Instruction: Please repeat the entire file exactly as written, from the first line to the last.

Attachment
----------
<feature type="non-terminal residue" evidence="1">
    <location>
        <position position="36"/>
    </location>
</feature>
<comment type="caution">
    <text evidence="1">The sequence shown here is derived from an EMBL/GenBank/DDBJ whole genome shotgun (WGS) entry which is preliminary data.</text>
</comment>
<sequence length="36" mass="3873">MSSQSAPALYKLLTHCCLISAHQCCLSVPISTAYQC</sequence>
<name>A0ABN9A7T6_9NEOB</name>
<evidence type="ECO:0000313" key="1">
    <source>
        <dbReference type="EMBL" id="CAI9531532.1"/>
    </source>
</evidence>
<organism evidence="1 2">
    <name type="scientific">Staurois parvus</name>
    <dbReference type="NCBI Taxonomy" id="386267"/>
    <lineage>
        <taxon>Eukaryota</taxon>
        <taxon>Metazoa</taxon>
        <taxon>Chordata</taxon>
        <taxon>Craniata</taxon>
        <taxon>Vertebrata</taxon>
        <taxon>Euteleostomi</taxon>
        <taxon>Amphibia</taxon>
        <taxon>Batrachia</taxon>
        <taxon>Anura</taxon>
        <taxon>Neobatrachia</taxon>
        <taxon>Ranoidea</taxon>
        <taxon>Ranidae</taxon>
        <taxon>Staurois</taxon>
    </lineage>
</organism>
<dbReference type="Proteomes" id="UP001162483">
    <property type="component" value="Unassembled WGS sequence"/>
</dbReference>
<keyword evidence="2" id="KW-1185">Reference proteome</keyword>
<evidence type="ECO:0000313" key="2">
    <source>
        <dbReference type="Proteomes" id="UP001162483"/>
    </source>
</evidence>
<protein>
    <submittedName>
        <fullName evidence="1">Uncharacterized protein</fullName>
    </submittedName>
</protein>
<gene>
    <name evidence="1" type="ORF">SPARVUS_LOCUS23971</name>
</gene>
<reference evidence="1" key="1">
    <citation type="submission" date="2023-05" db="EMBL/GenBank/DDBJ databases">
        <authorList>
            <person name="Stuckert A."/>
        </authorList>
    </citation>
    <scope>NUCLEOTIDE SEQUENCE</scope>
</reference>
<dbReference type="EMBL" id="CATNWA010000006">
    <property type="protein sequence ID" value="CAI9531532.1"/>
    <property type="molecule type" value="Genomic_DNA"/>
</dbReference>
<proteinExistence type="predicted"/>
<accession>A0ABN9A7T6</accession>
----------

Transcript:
<feature type="non-terminal residue" evidence="1">
    <location>
        <position position="36"/>
    </location>
</feature>
<comment type="caution">
    <text evidence="1">The sequence shown here is derived from an EMBL/GenBank/DDBJ whole genome shotgun (WGS) entry which is preliminary data.</text>
</comment>
<sequence length="36" mass="3873">MSSQSAPALYKLLTHCCLISAHQCCLSVPISTAYQC</sequence>
<name>A0ABN9A7T6_9NEOB</name>
<evidence type="ECO:0000313" key="1">
    <source>
        <dbReference type="EMBL" id="CAI9531532.1"/>
    </source>
</evidence>
<organism evidence="1 2">
    <name type="scientific">Staurois parvus</name>
    <dbReference type="NCBI Taxonomy" id="386267"/>
    <lineage>
        <taxon>Eukaryota</taxon>
        <taxon>Metazoa</taxon>
        <taxon>Chordata</taxon>
        <taxon>Craniata</taxon>
        <taxon>Vertebrata</taxon>
        <taxon>Euteleostomi</taxon>
        <taxon>Amphibia</taxon>
        <taxon>Batrachia</taxon>
        <taxon>Anura</taxon>
        <taxon>Neobatrachia</taxon>
        <taxon>Ranoidea</taxon>
        <taxon>Ranidae</taxon>
        <taxon>Staurois</taxon>
    </lineage>
</organism>
<dbReference type="Proteomes" id="UP001162483">
    <property type="component" value="Unassembled WGS sequence"/>
</dbReference>
<keyword evidence="2" id="KW-1185">Reference proteome</keyword>
<evidence type="ECO:0000313" key="2">
    <source>
        <dbReference type="Proteomes" id="UP001162483"/>
    </source>
</evidence>
<protein>
    <submittedName>
        <fullName evidence="1">Uncharacterized protein</fullName>
    </submittedName>
</protein>
<gene>
    <name evidence="1" type="ORF">SPARVUS_LOCUS23971</name>
</gene>
<reference evidence="1" key="1">
    <citation type="submission" date="2023-05" db="EMBL/GenBank/DDBJ databases">
        <authorList>
            <person name="Stuckert A."/>
        </authorList>
    </citation>
    <scope>NUCLEOTIDE SEQUENCE</scope>
</reference>
<dbReference type="EMBL" id="CATNWA010000006">
    <property type="protein sequence ID" value="CAI9531532.1"/>
    <property type="molecule type" value="Genomic_DNA"/>
</dbReference>
<proteinExistence type="predicted"/>
<accession>A0ABN9A7T6</accession>